If Turkey buys a missile defense system from China, it would not be able to integrate it with NATO or U.S. systems and would miss out on decades of training, support and upgrades that come with U.S. systems, a top U.S. official said at the Dubai Airshow.
Heidi Grant, Air Force deputy undersecretary for international affairs, said Turkey was a sovereign country and had the right to spend its funds on whatever it liked.
But U.S. officials have explained to Turkey that proceeding with a decision to purchase a system made by a Chinese firm under U.S. sanctions would reduce its ability to coordinate missile defense activities with NATO and the United States.
“If they select a system that’s not inter-operable, that’s their choice. They’ve chosen not to be inter-operable,” Grant told Reuters in an interview. “Our role is to make sure they’re informed of our recommendation of the best systems to be inter-operable with the U.S.”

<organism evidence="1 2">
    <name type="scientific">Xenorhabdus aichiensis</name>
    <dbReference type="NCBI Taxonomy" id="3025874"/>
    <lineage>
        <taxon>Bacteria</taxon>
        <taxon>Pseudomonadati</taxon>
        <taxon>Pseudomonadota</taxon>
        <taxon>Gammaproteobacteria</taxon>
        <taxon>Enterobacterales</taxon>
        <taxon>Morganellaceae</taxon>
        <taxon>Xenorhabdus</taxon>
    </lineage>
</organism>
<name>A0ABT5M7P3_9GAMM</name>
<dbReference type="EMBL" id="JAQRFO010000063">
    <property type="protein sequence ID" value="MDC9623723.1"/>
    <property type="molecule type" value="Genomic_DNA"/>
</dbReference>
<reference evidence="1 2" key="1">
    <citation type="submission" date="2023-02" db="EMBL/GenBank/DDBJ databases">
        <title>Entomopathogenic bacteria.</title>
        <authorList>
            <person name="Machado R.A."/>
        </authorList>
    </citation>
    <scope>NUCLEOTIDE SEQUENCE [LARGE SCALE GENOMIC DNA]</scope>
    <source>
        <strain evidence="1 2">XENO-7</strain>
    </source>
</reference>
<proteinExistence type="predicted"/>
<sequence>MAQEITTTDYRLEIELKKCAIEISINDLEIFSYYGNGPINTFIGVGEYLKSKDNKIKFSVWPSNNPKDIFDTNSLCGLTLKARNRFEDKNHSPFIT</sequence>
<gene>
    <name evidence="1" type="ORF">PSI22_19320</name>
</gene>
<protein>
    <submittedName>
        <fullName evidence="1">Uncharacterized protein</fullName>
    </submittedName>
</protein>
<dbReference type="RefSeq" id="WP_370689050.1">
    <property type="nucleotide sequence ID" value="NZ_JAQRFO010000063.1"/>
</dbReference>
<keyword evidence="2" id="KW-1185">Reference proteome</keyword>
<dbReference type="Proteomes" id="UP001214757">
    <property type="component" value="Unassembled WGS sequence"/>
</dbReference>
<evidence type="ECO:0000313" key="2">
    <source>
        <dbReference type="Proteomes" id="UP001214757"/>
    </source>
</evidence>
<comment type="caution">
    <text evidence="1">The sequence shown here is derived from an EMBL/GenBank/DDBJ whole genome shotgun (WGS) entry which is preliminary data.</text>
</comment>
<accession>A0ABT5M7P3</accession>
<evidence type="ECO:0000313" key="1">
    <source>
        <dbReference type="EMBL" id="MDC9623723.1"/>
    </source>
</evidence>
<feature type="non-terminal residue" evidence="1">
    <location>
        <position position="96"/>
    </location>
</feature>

Grant said military officials around the world were clamoring for increased ability to operate in coalitions with the United States and other partners.
“In the dialogues I have, the partners want to be part of us,” Grant said. “They know that our technology is the most capable technology. They know that we’ll be there for 20-plus years for the sustainment, for the training, for the (concept of operations), and for the upgrades. We’re a trusted partner.”